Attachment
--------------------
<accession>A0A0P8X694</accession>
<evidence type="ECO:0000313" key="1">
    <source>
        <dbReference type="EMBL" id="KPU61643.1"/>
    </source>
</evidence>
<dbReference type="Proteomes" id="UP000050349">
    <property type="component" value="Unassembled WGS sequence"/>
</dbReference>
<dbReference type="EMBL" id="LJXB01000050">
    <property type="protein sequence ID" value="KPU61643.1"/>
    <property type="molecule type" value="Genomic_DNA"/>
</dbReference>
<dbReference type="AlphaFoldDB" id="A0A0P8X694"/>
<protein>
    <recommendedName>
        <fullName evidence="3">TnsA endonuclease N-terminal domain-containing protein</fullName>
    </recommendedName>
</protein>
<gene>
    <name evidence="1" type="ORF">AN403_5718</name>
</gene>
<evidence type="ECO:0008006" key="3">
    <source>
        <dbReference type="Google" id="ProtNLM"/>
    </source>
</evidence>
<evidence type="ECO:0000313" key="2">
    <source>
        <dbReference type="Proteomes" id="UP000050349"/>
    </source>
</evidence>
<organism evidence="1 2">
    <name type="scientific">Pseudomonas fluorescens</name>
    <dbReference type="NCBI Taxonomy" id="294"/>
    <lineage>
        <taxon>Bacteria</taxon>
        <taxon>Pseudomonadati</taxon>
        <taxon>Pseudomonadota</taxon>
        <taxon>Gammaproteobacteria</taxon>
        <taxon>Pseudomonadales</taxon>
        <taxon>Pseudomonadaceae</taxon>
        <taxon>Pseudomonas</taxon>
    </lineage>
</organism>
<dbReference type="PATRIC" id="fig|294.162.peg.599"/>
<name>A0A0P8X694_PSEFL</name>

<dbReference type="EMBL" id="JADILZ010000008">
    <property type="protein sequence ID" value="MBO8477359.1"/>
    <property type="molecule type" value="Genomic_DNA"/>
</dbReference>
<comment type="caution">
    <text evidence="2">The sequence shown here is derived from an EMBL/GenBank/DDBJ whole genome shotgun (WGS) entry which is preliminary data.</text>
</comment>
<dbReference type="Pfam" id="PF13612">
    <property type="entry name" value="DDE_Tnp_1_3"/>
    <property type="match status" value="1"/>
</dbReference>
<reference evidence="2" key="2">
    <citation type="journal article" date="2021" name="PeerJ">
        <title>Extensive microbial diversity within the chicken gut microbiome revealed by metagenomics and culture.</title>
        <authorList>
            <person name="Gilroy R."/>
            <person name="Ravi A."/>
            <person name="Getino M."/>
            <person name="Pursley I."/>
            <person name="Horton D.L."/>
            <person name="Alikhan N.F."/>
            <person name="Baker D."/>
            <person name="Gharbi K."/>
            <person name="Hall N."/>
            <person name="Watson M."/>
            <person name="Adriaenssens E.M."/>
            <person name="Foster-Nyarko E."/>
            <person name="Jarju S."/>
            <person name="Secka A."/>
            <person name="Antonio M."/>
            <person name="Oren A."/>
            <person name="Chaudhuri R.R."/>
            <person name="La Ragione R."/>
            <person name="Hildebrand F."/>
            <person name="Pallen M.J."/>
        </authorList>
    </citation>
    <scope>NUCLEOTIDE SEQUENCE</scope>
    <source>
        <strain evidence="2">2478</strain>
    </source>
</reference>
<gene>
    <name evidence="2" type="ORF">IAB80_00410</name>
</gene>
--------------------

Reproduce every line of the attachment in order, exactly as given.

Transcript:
<accession>A0A0P8X694</accession>
<evidence type="ECO:0000313" key="1">
    <source>
        <dbReference type="EMBL" id="KPU61643.1"/>
    </source>
</evidence>
<dbReference type="Proteomes" id="UP000050349">
    <property type="component" value="Unassembled WGS sequence"/>
</dbReference>
<dbReference type="EMBL" id="LJXB01000050">
    <property type="protein sequence ID" value="KPU61643.1"/>
    <property type="molecule type" value="Genomic_DNA"/>
</dbReference>
<dbReference type="AlphaFoldDB" id="A0A0P8X694"/>
<protein>
    <recommendedName>
        <fullName evidence="3">TnsA endonuclease N-terminal domain-containing protein</fullName>
    </recommendedName>
</protein>
<gene>
    <name evidence="1" type="ORF">AN403_5718</name>
</gene>
<evidence type="ECO:0008006" key="3">
    <source>
        <dbReference type="Google" id="ProtNLM"/>
    </source>
</evidence>
<evidence type="ECO:0000313" key="2">
    <source>
        <dbReference type="Proteomes" id="UP000050349"/>
    </source>
</evidence>
<organism evidence="1 2">
    <name type="scientific">Pseudomonas fluorescens</name>
    <dbReference type="NCBI Taxonomy" id="294"/>
    <lineage>
        <taxon>Bacteria</taxon>
        <taxon>Pseudomonadati</taxon>
        <taxon>Pseudomonadota</taxon>
        <taxon>Gammaproteobacteria</taxon>
        <taxon>Pseudomonadales</taxon>
        <taxon>Pseudomonadaceae</taxon>
        <taxon>Pseudomonas</taxon>
    </lineage>
</organism>
<dbReference type="PATRIC" id="fig|294.162.peg.599"/>
<name>A0A0P8X694_PSEFL</name>

<dbReference type="EMBL" id="JADILZ010000008">
    <property type="protein sequence ID" value="MBO8477359.1"/>
    <property type="molecule type" value="Genomic_DNA"/>
</dbReference>
<comment type="caution">
    <text evidence="2">The sequence shown here is derived from an EMBL/GenBank/DDBJ whole genome shotgun (WGS) entry which is preliminary data.</text>
</comment>
<dbReference type="Pfam" id="PF13612">
    <property type="entry name" value="DDE_Tnp_1_3"/>
    <property type="match status" value="1"/>
</dbReference>
<reference evidence="2" key="2">
    <citation type="journal article" date="2021" name="PeerJ">
        <title>Extensive microbial diversity within the chicken gut microbiome revealed by metagenomics and culture.</title>
        <authorList>
            <person name="Gilroy R."/>
            <person name="Ravi A."/>
            <person name="Getino M."/>
            <person name="Pursley I."/>
            <person name="Horton D.L."/>
            <person name="Alikhan N.F."/>
            <person name="Baker D."/>
            <person name="Gharbi K."/>
            <person name="Hall N."/>
            <person name="Watson M."/>
            <person name="Adriaenssens E.M."/>
            <person name="Foster-Nyarko E."/>
            <person name="Jarju S."/>
            <person name="Secka A."/>
            <person name="Antonio M."/>
            <person name="Oren A."/>
            <person name="Chaudhuri R.R."/>
            <person name="La Ragione R."/>
            <person name="Hildebrand F."/>
            <person name="Pallen M.J."/>
        </authorList>
    </citation>
    <scope>NUCLEOTIDE SEQUENCE</scope>
    <source>
        <strain evidence="2">2478</strain>
    </source>
</reference>
<gene>
    <name evidence="2" type="ORF">IAB80_00410</name>
</gene>